A more reliable way to evaluate performance is to ask team leaders four simple questions about their employees, designed to focus on what they can and will accomplish, not based on a reviewers' feelings about the employee. "The most reliable way to see the performance of talent is through the eyes of their team leaders. But the caveat is that team leaders aren't reliable raters of anything except their own intentions with regard to the employee -- so that's where we focus," Buckingham says.
Ask and answer
The four questions are the following:
1. Given what I know of this person's performance, and if it were my money, I would award this person the highest possible compensation increase and bonus. This measures overall performance and unique value to the organization on a five-point scale from "strongly agree" to "strongly disagree."
2. Given what I know of this person's performance, I would always want him or her on my team. This measures ability to work well with others on the same five-point scale.
3. This person is at risk for low performance. This question identifies problems that might harm the customer or the rest of the team on a "yes or no" basis.
4. This person is ready for promotion today. This question measures potential on a "yes or no" basis.
"We are asking our team leaders what they would do with each team member rather than what they think of that individual. When we aggregate these data points over a year, weighting each according to the duration of a given project, we produce a rich stream of information for leaders' discussions of what they, in turn, will do -- whether it's a question of succession planning, development paths, or performance-pattern analysis," Buckingham writer in this Harvard Business Review piece, based on his work with Deloitte to overhaul their performance review process.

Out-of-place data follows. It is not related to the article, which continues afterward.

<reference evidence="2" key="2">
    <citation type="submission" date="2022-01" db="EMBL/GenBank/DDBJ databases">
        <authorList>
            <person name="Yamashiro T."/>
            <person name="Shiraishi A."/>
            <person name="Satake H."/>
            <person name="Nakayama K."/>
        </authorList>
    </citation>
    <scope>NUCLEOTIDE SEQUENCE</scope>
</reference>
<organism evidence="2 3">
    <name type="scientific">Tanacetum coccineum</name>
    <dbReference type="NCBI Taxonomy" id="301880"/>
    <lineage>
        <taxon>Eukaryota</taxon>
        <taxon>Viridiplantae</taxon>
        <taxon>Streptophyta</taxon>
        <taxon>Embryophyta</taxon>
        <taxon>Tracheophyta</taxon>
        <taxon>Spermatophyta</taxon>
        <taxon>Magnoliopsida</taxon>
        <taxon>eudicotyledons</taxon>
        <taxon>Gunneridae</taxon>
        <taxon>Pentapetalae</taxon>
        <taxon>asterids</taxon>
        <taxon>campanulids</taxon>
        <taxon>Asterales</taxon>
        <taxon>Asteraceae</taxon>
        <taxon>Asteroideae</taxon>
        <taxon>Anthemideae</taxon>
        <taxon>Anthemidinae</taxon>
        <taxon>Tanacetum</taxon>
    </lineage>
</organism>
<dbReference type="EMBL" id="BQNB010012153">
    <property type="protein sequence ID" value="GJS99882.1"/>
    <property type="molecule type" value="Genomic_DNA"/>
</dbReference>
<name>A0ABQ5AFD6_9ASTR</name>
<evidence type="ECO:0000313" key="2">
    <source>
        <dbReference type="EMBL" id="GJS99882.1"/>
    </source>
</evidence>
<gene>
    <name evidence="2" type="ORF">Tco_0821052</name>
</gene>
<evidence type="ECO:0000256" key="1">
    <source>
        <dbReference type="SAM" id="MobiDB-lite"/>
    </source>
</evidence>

This data, though simple, is much more reliable, and is an elegant solution to the problem, and is used quarterly to assess specific subsets of employees with an eye toward action. "Who's eligible for a promotion? Who has specific, critical skills we need? Then, we shift from talking about rankings to talking about people and considering how best to capitalize on the strengths you find," Buckingham says.
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